- Jacob Kostecki never refunded ticket holders after canceling his “Massive Adoption" event.
- Now attorney David Silver has filed a class-action lawsuit against him.
- On behalf of some 2,000 class members, the lawsuit is seeking more than $75,000.
When you promise to pay someone back, you should pay them back, right? But Jacob Kostecki, who organized a cryptocurrency conference called “Massive Adoption,” never did—even after he himself canceled the event. Now the Boulder, Colorado resident is facing a lawsuit.
Crypto attorney David Silver of Silver Miller filed a class-action lawsuit against Kostecki in a Colorado district court on Thursday.
According to the complaint, Kostecki planned a cryptocurrency conference for February 27-28 in Memphis. He sold tickets and hotel and airfare packages at shockingly low prices, collecting some $75,000 in the process. When he canceled the event on January 31, due to “cash issues,” he promised to pay everyone back. But months later, people still complained of never having received a penny.
Anyone who has followed Kostecki on Twitter knows that he has apologized profusely for this, and made repeated promises to make good on his debts. And they also know, from past reports, that he has a somewhat questionable past.
Silver said he intervened when he saw Kostecki taking advantage of people who could not necessarily afford legal representation: “I felt people whom he owed money needed an advocate to protect their interests.”
In a Twitter thread on April 20, he outlined the details of the case and threatened to file a lawsuit if Kostecki did not make good on his debts. According to the complaint, Kostecki—who has yet to respond to Decrypt for comment—is apparently now blaming Covid-19 for the mess. Lockdowns for the pandemic did not begin until mid-March in the US.
1 This is an unusual circumstance - @jacobkostecki has already admitted the material facts:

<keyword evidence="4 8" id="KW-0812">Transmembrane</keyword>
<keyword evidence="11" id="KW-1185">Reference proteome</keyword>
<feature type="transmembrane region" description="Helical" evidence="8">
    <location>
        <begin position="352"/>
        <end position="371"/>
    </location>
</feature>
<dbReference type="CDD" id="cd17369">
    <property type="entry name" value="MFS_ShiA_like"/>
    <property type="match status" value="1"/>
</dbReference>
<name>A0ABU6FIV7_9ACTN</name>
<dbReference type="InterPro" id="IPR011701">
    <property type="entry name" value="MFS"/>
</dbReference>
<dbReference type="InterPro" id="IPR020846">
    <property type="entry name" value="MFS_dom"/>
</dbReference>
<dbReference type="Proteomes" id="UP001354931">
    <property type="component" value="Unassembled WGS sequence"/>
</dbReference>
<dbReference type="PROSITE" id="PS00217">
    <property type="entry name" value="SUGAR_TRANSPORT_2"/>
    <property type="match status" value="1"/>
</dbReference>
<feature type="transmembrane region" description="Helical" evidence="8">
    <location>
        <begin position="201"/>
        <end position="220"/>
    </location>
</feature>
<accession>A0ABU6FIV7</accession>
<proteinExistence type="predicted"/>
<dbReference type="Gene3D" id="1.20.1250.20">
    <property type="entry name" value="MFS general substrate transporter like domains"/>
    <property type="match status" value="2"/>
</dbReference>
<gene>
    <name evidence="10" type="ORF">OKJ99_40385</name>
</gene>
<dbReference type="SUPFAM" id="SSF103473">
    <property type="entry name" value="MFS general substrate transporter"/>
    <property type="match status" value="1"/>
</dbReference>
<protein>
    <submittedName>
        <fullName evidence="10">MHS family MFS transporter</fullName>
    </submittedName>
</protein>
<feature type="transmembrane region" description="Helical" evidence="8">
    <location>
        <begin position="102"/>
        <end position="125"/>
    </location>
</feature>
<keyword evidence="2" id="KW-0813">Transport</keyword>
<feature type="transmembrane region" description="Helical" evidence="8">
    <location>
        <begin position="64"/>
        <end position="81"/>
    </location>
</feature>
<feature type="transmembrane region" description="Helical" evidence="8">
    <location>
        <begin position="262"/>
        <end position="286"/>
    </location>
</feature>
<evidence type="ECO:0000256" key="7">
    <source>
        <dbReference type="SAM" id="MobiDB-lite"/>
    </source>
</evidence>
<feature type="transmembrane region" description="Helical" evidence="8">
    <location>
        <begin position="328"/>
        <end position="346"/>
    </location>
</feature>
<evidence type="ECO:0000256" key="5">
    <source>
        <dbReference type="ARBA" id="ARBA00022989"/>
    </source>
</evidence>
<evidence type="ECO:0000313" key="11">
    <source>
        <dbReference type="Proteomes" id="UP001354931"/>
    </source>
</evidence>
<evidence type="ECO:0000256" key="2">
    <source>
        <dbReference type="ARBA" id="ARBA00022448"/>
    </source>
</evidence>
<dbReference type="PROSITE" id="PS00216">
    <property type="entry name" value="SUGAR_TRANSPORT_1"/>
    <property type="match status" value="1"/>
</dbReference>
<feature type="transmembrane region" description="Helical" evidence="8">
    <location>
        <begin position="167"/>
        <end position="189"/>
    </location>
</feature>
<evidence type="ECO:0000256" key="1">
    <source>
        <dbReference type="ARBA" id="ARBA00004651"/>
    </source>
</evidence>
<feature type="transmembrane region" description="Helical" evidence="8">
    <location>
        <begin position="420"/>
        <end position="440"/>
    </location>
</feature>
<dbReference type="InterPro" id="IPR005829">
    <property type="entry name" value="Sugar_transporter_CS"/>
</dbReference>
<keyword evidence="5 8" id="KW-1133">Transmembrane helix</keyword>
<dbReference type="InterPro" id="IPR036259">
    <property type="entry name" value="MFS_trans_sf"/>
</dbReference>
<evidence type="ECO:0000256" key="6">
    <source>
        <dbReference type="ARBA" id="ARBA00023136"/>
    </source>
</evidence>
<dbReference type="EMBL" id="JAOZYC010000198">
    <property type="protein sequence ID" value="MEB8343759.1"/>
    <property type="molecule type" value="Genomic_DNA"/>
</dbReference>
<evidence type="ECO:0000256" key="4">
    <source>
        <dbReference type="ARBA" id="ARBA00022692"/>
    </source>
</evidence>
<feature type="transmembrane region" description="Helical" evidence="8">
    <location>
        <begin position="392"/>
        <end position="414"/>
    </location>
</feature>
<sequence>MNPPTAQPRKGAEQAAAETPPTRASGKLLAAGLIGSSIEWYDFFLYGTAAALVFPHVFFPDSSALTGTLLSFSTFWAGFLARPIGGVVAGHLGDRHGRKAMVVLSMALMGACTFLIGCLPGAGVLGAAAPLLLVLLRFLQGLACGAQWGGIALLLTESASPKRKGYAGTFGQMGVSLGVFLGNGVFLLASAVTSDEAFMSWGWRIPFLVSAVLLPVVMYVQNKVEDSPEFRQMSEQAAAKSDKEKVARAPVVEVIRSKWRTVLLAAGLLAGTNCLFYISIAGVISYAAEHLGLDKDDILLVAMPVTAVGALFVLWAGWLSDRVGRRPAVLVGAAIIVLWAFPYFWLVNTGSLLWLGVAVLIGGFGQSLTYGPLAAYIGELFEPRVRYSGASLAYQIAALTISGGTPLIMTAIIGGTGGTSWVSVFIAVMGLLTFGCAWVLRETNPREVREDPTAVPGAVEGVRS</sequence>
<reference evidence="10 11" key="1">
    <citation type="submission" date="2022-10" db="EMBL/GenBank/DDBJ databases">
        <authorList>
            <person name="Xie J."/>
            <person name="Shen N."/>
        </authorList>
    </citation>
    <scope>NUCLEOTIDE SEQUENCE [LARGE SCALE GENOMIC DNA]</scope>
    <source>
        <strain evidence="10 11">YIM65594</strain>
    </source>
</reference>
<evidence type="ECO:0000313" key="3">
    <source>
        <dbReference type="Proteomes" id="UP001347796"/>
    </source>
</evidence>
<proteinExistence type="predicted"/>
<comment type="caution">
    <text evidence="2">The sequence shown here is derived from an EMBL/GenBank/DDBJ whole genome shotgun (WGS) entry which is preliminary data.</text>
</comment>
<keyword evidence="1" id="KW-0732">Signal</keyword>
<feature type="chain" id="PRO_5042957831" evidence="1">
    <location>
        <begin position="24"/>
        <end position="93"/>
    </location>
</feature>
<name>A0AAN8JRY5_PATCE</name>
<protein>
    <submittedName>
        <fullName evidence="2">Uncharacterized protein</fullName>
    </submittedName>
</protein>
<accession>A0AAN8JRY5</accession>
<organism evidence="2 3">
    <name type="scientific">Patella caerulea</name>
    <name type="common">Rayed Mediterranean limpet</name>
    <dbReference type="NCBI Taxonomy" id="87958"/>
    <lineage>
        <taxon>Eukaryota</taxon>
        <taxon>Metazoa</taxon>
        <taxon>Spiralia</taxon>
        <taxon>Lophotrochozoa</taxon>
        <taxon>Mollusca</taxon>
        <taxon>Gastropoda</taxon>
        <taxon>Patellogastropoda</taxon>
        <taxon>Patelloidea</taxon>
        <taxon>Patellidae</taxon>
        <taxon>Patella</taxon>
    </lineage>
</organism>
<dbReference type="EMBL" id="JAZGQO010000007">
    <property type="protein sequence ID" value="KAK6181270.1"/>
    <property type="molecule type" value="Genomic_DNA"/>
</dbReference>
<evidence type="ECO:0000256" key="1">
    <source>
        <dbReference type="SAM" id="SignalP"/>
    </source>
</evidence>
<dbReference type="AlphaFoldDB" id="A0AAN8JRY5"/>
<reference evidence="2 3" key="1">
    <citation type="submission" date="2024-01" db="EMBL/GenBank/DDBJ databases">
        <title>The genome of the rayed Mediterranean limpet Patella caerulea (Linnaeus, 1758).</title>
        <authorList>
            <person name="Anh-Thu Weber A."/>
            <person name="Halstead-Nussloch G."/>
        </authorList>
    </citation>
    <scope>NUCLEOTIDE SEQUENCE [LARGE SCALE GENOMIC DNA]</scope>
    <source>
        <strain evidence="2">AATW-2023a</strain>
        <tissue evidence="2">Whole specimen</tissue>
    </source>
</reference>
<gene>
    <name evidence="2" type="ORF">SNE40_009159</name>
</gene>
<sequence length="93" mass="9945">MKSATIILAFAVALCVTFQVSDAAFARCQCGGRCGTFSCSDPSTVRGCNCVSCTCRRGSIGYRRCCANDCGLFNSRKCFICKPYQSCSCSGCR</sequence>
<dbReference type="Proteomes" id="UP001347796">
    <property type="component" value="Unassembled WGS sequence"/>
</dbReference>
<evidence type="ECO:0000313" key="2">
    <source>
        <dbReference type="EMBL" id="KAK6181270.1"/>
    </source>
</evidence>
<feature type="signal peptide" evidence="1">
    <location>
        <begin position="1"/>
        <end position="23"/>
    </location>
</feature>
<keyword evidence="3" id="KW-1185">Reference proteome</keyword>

1) On January 31, 2020, Jacob wrote that he was canceling #MassiveAdoption and that tickets and packages will be refunded in the order they were paid. https://t.co/qU5suFg5JE
— David Silver (SILVER MILLER) (@dcsilver) April 20, 2020
“We approached Mr. Kostecki several weeks ago with a simple offer to resolve the debts he has already acknowledged he owes to the would-be Massive Adoption attendees,” Silver told Decrypt. “Mr. Kostecki declined our simple offer and instead thinks that blaming the worldwide health crisis and making more empty, time-delaying promises on Twitter is his way out of this.”
“Promises are like crying babies in a theater, they should be carried out at once,” the complaint begins, borrowing a line from the author Norman Vincent Peale. The complaint goes on to say that the longer Kostecki fails to carry out his promises, the longer it will cause disturbance to the audience around him.
According to the complaint, Kostecki sold not only tickets but complete packages to his event. He promised deals, plane tickets, lodging, and parties for around $300-$400. (Most roundtrip airfares within the US cost more than that alone.) He also collected funds in cryptocurrency whenever possible.
Too good to be true? $400 for flight, hotel and ticket without even knowing where I’m flying in from. 😂 pic.twitter.com/Y3goeesbNz
— The Mikening is priced in. (@mikeinspace) January 30, 2020
Ashley Gentry, of San Dimas, Calif., is the lead plaintiff in the suit, which asserts that there are some 2,000 others in the class. (In a Medium article written in May 2019, Kostecki said that the event—which he originally scheduled for November, before he postponed it to February—would have 2,000 attendees and 60 speakers.)
Gentry said she purchased tickets for herself, her husband, and one other person in December. She bought a package deal, which also included airfare for $794 for all three people, according to the complaint.
Though Silver is still working with Kostecki on formulating a "quick and simple resolution," he said the lawsuit demonstrates that “hollow Twitter promises are not enough.”
“We seek damages in excess of $75,000,” the attorney said, which includes the money people lost, interest, other costs, and attorney fees. Typically in a class-action, a law firm only collects fees if it recovers money but according to Silver, who is doing the work pro-bono, "even if we collect attorney’s fees, we will give it back to the victims."